BY EMILY MIBACH
Daily Post Staff Writer
With the explosion of development on the mid-Peninsula, cities such as San Carlos that are seeing booms in construction aren’t sure how to deal with the increased traffic.
All five candidates for San Carlos City Council can agree that something needs to happen in terms of reducing traffic, but their approaches on how to relieve congestion and make the city safer for travelers is where they differ.
Ken Castle, who organized the Neighborhood Watch program in the White Oaks area, said that a big area that needs to be improved is El Camino.
“We have pedestrian crossings, such as at Belmont Avenue, that are unsafe and should have full traffic signals. We have bus stops along the east side of El Camino that are difficult to access because there are no paved sidewalks to them,” Castle said in an email.
El Camino bike lanes
Castle also said San Carlos ought to look at the possibility of installing bicycle lanes along El Camino.
He said he would support measures that would discourage out-of-area commuters from taking shortcuts through town.
Sara McDowell, a city economic advisory commission member, said the city needs to strike deals with developers that entice employees at new buildings to take public transit.
If more workers do take transit, she said sidewalks and bicycle lanes need to be added and improved so people can safely get to and from Caltrain or SamTrans stops.
“San Carlos should continue to work with SamTrans to improve access to consistently reliable and affordable public transportation for all of our residents. Those who live and/or work in San Carlos need better public transportation options for getting to and moving around within our community,” Mc-Dowell said in an email.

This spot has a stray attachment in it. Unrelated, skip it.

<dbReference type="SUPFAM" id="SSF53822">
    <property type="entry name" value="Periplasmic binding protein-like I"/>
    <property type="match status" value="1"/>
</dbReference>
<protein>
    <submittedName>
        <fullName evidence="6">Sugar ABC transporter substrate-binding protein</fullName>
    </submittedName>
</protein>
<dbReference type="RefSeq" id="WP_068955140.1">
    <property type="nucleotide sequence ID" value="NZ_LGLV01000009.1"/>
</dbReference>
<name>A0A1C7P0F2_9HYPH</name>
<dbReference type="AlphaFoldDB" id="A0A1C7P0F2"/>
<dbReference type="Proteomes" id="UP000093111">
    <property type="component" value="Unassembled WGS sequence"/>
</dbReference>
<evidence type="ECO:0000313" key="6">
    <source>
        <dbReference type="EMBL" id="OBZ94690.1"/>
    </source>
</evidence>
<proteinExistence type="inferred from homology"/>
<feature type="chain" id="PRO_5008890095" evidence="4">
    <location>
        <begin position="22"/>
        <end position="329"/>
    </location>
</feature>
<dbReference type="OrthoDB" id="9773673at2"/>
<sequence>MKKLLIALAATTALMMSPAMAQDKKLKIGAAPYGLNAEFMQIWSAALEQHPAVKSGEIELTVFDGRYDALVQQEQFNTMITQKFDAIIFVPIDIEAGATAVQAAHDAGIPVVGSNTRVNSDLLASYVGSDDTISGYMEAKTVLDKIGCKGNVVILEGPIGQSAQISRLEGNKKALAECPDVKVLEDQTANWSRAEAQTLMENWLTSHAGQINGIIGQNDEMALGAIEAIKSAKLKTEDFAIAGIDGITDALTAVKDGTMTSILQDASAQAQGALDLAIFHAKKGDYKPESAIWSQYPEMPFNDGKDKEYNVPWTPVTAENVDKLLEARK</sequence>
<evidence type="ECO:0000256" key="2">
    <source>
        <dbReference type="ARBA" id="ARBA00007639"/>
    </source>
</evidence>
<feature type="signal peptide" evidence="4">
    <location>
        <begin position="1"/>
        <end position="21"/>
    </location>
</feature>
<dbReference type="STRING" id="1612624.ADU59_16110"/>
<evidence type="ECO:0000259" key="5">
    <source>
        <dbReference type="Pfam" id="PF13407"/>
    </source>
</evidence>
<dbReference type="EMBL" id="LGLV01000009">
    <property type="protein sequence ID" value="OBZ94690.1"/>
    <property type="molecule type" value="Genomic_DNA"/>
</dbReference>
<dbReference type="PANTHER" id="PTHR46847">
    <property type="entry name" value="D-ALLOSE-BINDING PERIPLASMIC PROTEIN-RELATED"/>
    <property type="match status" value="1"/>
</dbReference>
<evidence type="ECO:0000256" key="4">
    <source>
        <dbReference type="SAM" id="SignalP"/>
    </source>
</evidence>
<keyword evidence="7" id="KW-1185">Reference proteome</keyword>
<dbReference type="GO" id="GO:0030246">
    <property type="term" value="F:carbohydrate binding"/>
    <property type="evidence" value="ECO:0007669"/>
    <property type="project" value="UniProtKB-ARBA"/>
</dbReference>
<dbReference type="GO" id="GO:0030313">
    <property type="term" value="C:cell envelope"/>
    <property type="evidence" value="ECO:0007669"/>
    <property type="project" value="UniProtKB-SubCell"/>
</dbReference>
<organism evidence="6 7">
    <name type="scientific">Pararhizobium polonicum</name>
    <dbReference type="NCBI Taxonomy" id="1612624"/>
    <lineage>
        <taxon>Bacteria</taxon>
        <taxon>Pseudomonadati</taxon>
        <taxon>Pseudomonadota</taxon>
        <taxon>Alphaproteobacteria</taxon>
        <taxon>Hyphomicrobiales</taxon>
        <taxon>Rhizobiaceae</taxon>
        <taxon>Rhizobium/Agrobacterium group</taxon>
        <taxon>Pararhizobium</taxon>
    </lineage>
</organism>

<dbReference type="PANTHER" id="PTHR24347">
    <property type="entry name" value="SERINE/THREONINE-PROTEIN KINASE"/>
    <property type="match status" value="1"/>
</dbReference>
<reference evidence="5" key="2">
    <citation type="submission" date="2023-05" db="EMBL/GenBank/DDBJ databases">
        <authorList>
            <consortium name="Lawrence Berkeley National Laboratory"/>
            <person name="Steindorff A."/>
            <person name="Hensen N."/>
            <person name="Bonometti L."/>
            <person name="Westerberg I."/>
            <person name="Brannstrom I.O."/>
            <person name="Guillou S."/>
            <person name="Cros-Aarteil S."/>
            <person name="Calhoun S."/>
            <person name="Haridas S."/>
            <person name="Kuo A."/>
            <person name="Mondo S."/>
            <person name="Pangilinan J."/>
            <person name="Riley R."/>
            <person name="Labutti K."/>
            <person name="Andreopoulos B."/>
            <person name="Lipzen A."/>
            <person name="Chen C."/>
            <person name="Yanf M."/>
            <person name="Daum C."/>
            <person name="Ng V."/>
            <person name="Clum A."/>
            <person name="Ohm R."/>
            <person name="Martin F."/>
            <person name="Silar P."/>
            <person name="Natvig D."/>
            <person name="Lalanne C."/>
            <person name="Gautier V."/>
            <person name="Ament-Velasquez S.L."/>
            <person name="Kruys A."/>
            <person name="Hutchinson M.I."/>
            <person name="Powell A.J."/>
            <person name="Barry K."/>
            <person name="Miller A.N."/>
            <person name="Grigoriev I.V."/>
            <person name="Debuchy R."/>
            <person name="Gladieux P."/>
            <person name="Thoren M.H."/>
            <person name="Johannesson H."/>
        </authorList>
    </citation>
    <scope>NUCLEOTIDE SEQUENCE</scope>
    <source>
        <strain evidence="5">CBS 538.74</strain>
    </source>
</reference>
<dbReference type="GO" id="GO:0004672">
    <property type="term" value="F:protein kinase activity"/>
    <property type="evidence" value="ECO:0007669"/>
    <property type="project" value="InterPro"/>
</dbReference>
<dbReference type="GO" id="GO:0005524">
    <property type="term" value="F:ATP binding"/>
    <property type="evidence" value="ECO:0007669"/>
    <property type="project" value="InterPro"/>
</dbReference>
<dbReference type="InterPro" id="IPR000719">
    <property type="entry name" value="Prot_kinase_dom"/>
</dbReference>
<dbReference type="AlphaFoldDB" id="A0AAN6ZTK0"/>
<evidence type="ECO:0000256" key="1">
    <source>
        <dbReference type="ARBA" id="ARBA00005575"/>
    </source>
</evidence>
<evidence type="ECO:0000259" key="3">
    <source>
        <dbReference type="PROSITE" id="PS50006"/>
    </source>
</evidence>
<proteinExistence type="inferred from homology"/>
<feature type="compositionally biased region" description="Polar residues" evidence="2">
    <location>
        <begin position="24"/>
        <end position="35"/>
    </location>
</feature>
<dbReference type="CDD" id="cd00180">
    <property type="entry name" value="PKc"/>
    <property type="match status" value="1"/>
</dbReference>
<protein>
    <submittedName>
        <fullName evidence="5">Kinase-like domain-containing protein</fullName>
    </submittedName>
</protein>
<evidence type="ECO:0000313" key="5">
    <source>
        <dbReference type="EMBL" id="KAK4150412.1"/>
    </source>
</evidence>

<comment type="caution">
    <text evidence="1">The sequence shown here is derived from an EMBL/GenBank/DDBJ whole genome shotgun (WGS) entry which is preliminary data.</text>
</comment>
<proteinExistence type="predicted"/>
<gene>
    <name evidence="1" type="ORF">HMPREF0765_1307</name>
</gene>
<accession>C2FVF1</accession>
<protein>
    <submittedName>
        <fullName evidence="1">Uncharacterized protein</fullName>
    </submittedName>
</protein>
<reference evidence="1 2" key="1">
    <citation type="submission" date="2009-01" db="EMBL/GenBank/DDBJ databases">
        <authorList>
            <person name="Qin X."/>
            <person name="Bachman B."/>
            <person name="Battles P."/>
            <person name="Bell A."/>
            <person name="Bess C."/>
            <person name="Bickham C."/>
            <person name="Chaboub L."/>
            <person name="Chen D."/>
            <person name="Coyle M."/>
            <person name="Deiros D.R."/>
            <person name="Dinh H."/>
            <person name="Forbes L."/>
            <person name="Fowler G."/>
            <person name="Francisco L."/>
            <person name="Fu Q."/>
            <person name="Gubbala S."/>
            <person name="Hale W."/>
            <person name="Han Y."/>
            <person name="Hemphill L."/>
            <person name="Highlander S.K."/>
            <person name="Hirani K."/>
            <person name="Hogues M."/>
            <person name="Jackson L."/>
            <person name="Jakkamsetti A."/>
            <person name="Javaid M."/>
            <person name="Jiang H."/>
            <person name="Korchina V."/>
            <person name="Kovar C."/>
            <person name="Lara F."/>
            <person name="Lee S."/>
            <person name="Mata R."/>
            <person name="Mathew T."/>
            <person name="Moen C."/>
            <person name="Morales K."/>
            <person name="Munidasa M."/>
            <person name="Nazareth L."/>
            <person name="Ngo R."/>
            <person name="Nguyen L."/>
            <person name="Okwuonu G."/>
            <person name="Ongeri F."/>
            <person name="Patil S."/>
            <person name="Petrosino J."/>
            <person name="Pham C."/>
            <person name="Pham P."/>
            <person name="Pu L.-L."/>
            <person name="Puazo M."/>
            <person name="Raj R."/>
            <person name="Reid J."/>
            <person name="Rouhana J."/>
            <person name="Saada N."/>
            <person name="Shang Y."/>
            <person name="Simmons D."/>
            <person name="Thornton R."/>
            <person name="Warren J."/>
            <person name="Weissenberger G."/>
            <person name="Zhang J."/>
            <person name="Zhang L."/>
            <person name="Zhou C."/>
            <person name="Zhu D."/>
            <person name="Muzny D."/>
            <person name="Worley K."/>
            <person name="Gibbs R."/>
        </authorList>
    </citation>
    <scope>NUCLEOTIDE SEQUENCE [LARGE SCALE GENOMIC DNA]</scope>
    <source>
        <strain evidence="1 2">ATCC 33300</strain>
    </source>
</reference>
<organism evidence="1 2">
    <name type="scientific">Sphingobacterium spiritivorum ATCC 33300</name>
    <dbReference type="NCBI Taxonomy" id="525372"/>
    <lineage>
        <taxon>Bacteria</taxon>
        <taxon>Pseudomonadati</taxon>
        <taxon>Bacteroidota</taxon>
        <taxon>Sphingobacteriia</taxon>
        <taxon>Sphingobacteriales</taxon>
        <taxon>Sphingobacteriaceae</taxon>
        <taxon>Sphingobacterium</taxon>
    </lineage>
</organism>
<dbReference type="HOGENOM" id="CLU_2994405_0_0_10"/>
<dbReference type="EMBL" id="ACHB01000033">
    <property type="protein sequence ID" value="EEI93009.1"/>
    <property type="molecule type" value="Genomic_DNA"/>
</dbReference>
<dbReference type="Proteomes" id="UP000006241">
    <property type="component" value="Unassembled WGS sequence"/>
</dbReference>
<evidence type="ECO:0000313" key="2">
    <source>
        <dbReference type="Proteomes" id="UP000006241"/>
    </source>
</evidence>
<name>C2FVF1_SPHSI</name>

Laura Parmer-Lohan, who was on the Single Family House Advisory Committee, also said the city needs to be more walkable and bike-friendly.
She said she lives about a half mile from downtown, but doesn’t feel safe enough to ride her bike there.
Safer routes to schools
Parmer-Lohan said the city needs to get parents and kids out of cars and make routes to school safer. There are a few schools in the city that parents just don’t feel safe letting their kids bike or walk to, she said.
If those routes are put in place, then it would take some cars off the road during the morning and afternoon commute.
John McDowell, who was on the San Mateo County Civil Grand Jury from 2017 to 2018, said the city’s traffic crunch is a result of unchecked development.
All projects need to be looked at in a larger picture in order to see how bad traffic will get, he said.
Reducing cut-through traffic
McDowell suggested installing speed bumps or signs on the edges of neighborhoods to reduce cut-through traffic. He also said the city needs to work with Caltrans to synchronize the city’s traffic lights, particularly at the El Camino and Holly interchange.
Furthermore, McDowell said he thinks the city ought to look into bike-sharing programs.
Adam Rak, a former San Carlos School District trustee, said a host of solutions will need to be considered to help alleviate traffic.
Rak said the city will need to consider bike lane improvements, sidewalk upgrades, road diets and additional bus routes in order to improve things for commuters and residents.